Ethiopia: Prime minister accused of ethnic clampdown


The Tigrayan People’s Liberation Front (TPLF) has accused Ethiopian prime minister Abiy Ahmed of attacking members of the Tigrayan ethnic group in a recent clampdown on security and corruption.

Party leader Debretsion Gebremichael has said that recent arrests by authorities show the clampdown is “being used to attack Tigrayans,” which comprises 6% of Ethiopia’s 100 million population. His comments follow the arrest of dozens of security and businesses people last week, many of whom are from the Tigray ethnic community.

PM accused of ethnic clampdown

The TPLF is one of Ethiopia’s most prominent political groups and the former majority party in the country’s leading coalition. However, an internal partnership between the Oromo Democratic Party (ODP) and the Amhara Democratic Party (ADP) took majority influence away from the TPLF and paved the way for ODP chairman Abiy Ahmed to be selected as the country’s prime minister in April.

Since coming into power, Ahmed has implemented a regime of sweeping reforms, including peace deals with neighbouring Eritrea and Ethiopian rebel groups, as well as targeting corrupt officials and security officials committing human rights violations.

Many of these issues were prevalent under the previous TPLF majority government and Amnesty International has welcomed last week’s arrests, calling many of them “infamous for perpetrating gross human rights violations.”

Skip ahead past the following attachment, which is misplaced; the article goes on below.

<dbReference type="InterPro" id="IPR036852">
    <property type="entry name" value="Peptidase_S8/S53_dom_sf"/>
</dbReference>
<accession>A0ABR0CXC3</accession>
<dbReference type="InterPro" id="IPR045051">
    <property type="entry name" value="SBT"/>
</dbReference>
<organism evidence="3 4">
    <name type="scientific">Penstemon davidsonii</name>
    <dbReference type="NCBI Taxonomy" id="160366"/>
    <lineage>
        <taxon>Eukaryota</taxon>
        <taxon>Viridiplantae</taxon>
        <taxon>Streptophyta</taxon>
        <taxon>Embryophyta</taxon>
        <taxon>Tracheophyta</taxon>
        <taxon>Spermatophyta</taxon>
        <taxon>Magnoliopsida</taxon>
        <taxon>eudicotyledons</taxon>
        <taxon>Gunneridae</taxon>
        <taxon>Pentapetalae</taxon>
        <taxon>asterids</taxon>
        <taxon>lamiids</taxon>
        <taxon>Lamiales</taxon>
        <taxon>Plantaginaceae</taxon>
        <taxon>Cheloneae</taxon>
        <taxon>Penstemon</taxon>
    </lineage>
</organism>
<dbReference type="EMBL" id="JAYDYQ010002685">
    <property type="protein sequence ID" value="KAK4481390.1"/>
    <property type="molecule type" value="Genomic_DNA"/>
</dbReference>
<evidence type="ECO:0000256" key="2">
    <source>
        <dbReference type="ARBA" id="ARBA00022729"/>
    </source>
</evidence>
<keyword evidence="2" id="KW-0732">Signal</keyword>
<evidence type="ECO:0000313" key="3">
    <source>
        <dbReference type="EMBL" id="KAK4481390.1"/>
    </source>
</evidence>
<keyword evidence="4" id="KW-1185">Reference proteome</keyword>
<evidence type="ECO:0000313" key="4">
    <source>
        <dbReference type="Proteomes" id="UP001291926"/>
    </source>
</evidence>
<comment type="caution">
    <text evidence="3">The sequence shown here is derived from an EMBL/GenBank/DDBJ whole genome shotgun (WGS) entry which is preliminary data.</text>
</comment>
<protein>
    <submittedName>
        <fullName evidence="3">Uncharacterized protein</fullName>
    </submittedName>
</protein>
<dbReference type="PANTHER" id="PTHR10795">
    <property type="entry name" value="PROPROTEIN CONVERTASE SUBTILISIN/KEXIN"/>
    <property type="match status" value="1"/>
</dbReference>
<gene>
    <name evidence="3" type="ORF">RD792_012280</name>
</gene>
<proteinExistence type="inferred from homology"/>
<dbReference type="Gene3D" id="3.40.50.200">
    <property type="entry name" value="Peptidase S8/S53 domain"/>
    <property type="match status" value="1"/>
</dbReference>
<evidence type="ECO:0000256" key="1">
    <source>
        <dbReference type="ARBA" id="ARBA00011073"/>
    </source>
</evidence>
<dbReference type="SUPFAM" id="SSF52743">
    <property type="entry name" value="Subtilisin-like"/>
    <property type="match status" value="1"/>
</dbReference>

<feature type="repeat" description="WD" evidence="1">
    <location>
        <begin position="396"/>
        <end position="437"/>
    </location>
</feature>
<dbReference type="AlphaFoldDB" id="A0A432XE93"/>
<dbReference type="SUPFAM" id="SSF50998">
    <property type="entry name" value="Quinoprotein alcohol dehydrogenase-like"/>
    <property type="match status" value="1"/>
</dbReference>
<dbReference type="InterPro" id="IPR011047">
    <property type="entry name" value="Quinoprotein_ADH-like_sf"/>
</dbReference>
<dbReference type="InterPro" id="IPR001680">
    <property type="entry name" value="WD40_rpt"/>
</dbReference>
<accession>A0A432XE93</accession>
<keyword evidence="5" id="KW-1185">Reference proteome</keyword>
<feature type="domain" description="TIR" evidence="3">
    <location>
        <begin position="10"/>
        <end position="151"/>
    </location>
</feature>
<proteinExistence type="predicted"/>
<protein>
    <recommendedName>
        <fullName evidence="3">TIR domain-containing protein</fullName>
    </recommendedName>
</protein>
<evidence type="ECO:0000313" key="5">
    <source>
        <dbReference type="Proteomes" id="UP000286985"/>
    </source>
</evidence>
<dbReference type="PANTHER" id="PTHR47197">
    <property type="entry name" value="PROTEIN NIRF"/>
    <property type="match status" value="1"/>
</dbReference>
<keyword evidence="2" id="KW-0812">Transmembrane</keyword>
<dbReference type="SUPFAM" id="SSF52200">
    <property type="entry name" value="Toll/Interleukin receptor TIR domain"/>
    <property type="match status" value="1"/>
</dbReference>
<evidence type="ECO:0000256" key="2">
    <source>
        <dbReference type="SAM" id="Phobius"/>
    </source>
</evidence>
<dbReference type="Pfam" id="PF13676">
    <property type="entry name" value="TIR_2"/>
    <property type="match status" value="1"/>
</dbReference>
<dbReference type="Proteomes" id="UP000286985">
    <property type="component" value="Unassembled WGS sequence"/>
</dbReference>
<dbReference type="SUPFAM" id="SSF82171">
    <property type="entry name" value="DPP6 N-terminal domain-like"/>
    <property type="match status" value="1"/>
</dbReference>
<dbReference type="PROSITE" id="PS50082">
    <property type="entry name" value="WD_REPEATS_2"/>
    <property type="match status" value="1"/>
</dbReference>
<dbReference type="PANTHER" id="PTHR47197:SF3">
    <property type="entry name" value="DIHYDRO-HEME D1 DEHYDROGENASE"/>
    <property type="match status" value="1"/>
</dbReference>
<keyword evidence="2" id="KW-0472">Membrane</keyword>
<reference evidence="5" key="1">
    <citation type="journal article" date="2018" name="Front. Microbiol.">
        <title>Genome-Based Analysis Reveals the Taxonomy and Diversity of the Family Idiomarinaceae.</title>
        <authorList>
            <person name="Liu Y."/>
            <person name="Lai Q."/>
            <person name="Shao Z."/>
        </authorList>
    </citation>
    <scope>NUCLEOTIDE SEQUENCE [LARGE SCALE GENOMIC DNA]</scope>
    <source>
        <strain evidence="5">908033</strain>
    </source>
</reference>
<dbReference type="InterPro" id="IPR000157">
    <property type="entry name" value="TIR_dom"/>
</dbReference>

However, TPLF chairman Debretsion is accusing the prime minister of ethnically targeting the Tigrays and contested the arrests, claiming there is “foreign involvement” – although he stopped short of naming any state or agency.

Featured image: By Odaw – Own work, CC BY-SA 4.0,

About Aaron Brooks

Aaron Brooks is a UK journalist who wants to cut out the international agendas in news. Spending his early years in both England and Northern Ireland he saw the difference between reality and media coverage at an early age. After graduating from the University of Chester with a BA in journalism, his travels revealed just how large the gap between news and the real world can be. As Editor-in-Chief at East Africa Monitor, it’s his job to provide a balanced view of what’s going on in the region for English-speaking audiences.